Animal Farm uses anthropomorphism to give the animals human qualities.
In this fairy tale, when the humans go to bed the animals come out and run the show.
Word had gone round during the day that old Major … had had a strange dream on the previous night and wished to communicate it to the other animals. It had been agreed that they should all meet in the big barn as soon as Mr. Jones was safely out of the way. (ch 1)
The animals are practically human. As the book progresses, there is great deal of anthropomorphism, or the description of animals as if they were humans. Obviously the animals can speak English. They can hold paint brushes, use ladders, and even read. Most importantly, they seem to be able to talk. The animals can obviously talk to the humans too.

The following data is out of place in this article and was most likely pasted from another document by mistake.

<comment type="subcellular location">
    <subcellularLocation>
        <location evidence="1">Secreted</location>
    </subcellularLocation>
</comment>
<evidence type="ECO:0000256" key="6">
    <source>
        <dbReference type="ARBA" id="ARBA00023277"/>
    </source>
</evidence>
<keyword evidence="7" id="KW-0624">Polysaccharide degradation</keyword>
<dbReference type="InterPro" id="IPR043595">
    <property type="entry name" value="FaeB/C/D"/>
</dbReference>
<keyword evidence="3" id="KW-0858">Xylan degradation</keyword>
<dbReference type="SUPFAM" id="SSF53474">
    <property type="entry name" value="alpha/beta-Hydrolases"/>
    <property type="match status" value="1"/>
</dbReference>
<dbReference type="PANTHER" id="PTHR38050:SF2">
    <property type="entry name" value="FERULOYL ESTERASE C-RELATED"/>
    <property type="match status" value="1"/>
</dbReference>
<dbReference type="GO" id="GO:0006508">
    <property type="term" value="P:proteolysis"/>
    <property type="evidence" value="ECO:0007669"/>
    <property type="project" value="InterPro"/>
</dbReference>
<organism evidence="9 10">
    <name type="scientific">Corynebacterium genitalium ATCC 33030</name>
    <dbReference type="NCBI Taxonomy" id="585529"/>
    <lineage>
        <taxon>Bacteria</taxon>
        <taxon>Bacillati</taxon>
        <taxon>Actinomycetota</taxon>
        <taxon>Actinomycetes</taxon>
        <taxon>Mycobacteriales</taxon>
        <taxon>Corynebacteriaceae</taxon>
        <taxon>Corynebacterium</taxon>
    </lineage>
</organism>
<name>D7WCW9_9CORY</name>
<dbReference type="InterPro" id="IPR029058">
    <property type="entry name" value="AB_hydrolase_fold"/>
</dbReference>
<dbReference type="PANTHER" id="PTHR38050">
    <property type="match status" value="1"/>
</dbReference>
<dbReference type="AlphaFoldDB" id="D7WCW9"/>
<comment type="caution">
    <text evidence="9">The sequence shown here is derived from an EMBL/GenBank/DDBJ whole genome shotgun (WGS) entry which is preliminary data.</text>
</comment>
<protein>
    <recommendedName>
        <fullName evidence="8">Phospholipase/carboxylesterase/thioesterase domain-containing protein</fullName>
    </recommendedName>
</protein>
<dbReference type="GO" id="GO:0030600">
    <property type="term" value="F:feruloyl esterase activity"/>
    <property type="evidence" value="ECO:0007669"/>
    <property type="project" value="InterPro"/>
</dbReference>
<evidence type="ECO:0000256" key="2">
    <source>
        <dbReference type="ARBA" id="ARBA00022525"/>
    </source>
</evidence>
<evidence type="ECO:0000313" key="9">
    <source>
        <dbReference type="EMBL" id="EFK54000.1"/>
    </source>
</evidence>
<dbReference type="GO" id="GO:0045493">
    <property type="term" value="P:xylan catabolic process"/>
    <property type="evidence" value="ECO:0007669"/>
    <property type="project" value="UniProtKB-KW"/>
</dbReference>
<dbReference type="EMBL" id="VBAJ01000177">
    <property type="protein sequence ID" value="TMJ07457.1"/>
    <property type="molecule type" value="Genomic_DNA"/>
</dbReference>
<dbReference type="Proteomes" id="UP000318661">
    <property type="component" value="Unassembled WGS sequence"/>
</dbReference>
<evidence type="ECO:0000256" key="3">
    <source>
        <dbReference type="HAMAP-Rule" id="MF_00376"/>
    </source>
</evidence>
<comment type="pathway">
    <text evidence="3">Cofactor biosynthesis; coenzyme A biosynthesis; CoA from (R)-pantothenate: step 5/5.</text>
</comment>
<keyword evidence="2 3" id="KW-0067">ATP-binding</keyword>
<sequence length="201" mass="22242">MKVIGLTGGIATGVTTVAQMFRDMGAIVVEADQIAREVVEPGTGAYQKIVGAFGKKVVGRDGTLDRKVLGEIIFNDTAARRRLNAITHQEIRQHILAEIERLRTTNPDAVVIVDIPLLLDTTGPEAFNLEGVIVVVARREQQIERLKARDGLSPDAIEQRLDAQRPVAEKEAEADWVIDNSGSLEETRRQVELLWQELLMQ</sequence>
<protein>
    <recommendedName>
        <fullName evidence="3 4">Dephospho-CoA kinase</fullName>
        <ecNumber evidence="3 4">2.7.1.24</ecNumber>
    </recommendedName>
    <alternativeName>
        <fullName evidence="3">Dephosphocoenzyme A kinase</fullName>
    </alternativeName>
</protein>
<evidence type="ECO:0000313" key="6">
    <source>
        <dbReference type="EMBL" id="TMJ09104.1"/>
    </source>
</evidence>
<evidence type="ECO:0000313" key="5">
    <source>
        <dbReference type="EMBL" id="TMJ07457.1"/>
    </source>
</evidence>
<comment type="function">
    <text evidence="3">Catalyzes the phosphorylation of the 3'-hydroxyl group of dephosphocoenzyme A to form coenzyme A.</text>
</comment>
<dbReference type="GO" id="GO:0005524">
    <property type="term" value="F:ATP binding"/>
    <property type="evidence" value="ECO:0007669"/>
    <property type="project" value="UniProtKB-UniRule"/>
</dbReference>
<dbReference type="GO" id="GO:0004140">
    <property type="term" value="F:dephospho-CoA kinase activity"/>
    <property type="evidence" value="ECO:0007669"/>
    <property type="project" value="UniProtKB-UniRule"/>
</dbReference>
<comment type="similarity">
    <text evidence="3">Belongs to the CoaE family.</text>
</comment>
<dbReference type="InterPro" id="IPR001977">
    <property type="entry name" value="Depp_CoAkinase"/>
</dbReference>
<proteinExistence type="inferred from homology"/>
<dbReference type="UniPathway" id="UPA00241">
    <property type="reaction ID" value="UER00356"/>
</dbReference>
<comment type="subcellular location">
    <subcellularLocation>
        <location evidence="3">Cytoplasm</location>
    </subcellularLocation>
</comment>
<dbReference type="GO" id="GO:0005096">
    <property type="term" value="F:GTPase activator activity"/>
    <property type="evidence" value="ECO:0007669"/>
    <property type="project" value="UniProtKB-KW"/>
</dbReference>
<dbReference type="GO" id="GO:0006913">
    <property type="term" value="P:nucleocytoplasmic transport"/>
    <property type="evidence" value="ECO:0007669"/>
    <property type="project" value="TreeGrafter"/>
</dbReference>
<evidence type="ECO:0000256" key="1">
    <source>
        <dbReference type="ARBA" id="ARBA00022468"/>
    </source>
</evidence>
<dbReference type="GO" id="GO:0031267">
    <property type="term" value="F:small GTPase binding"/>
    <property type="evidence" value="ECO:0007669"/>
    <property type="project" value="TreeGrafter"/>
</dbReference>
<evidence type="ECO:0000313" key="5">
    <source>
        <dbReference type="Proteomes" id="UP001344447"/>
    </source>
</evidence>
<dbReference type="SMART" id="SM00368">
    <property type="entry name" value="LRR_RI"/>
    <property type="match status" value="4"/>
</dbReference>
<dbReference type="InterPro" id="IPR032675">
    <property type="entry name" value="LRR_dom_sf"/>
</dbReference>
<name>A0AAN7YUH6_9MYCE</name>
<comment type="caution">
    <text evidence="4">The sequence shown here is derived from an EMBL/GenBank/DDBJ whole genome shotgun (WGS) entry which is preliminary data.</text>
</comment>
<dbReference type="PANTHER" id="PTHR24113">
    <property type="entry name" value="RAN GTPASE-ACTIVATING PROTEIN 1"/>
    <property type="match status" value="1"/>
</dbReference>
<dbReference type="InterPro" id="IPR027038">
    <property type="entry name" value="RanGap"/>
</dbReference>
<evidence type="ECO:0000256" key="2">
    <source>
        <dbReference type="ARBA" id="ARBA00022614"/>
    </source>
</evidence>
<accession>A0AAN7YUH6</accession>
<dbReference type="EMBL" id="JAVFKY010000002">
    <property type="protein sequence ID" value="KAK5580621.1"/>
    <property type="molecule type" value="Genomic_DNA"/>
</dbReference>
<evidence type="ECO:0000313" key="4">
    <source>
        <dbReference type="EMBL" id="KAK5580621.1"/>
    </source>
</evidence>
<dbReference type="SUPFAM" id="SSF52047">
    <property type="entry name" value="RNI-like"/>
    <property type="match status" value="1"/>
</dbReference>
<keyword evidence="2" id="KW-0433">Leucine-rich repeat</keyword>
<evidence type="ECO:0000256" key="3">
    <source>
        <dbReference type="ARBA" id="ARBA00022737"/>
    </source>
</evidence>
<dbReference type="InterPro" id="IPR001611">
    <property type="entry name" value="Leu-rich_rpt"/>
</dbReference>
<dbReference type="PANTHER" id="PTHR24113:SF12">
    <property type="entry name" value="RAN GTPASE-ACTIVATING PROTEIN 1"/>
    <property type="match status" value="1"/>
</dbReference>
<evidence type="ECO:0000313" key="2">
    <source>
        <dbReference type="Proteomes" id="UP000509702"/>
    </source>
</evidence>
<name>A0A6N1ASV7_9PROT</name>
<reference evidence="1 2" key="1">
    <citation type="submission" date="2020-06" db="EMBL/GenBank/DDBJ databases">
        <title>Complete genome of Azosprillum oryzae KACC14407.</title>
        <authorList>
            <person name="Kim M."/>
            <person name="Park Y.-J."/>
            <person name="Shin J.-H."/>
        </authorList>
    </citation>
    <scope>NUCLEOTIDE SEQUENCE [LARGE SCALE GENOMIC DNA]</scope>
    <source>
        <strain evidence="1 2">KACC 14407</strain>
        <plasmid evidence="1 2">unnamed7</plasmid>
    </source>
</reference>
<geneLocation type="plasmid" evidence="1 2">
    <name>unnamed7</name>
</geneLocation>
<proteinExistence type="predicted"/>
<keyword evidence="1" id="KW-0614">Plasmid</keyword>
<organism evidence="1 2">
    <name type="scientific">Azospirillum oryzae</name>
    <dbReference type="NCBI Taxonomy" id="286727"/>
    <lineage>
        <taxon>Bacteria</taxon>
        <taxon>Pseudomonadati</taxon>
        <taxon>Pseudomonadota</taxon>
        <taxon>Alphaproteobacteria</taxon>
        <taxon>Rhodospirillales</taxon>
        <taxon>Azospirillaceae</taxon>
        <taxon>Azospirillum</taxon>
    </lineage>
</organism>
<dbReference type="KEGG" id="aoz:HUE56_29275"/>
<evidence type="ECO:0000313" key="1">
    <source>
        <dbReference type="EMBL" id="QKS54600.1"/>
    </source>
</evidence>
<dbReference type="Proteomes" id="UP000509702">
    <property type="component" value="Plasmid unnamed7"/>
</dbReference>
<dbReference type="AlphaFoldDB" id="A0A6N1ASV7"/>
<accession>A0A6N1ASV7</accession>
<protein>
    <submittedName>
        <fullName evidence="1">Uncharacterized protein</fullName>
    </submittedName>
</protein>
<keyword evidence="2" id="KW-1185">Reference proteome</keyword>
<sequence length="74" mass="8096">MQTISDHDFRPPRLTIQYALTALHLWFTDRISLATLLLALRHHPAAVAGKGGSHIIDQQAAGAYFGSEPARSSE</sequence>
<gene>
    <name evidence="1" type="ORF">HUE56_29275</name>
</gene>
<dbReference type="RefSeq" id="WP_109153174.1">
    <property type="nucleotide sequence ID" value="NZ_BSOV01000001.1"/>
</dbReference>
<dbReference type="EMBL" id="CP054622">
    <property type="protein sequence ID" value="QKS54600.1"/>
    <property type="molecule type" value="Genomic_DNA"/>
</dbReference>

[There] were constant rumours that Napoleon was about to enter into a definite business agreement either with Mr. Pilkington of Foxwood or with Mr. Frederick of Pinchfield | but never, it was noticed, with both simultaneously. (ch 6)
Not only do the animals act like humans, they interact with them on an equal level. At first, they take advantage of them by paying with fake money. Soon enough they realize that doing business with the animals benefits them. Soon they are working together, and there is little difference between them.
The animals act like humans because they are acting out an allegory of the Russian Revolution. They are also following the process that many human revolutions go through. The old government is overthrown with promises of paradise, and then the new government because just as abusive.